FlexiBERT: Are Current Transformer Architectures too Homogeneous and Rigid?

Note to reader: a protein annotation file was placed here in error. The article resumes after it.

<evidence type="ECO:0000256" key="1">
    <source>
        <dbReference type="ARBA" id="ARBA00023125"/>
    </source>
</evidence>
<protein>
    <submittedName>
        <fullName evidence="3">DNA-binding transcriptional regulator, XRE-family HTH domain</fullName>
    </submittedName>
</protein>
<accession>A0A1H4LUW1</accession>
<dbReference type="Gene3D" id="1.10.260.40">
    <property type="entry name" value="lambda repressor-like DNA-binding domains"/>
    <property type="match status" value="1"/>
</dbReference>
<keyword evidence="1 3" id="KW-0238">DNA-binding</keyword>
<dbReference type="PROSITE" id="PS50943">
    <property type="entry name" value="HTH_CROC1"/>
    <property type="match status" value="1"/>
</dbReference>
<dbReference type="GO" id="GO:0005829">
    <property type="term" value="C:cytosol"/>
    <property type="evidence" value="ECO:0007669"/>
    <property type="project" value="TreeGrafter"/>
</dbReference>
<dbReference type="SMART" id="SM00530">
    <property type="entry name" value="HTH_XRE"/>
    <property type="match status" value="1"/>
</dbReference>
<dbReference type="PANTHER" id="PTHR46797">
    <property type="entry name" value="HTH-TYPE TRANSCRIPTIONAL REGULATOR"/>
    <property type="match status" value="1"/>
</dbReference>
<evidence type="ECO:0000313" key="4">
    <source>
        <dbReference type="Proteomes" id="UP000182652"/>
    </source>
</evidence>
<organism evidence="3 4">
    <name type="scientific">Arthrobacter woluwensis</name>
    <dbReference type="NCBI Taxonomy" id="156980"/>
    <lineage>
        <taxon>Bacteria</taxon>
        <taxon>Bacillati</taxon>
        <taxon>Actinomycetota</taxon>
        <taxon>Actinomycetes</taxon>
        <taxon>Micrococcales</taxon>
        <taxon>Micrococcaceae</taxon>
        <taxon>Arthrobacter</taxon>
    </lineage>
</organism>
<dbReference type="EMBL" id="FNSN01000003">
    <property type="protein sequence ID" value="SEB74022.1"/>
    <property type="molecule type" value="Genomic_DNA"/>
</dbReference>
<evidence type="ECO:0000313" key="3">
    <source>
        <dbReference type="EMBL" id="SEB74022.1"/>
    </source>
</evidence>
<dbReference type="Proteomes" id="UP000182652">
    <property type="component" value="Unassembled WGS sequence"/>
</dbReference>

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The existence of a plethora of language models makes the problem of selecting the best one for a custom task challenging. Most state-of-the-art methods leverage transformer-based models (e.g., BERT) or their variants. However, training such models and exploring their hyperparameter space is computationally expensive. Prior work proposes several neural architecture search (NAS) methods that employ performance predictors (e.g., surrogate models) to address this issue; however, such works limit analysis to homogeneous models that use fixed dimensionality throughout the network. This leads to sub-optimal architectures. To address this limitation, we propose a suite of heterogeneous and flexible models, namely FlexiBERT, that have varied encoder layers with a diverse set of possible operations and different hidden dimensions. For better-posed surrogate modeling in this expanded design space, we propose a new graph-similarity-based embedding scheme. We also propose a novel NAS policy, called BOSHNAS, that leverages this new scheme, Bayesian modeling, and second-order optimization, to quickly train and use a neural surrogate model to converge to the optimal architecture. A comprehensive set of experiments shows that the proposed policy, when applied to the FlexiBERT design space, pushes the performance frontier upwards compared to traditional models. FlexiBERT-Mini, one of our proposed models, has 3% fewer parameters than BERT-Mini and achieves 8.9% higher GLUE score. A FlexiBERT model with equivalent performance as the best homogeneous model has 2.6× smaller size. FlexiBERT-Large, another proposed model, attains state-of-the-art results, outperforming the baseline models by at least 5.7% on the GLUE benchmark.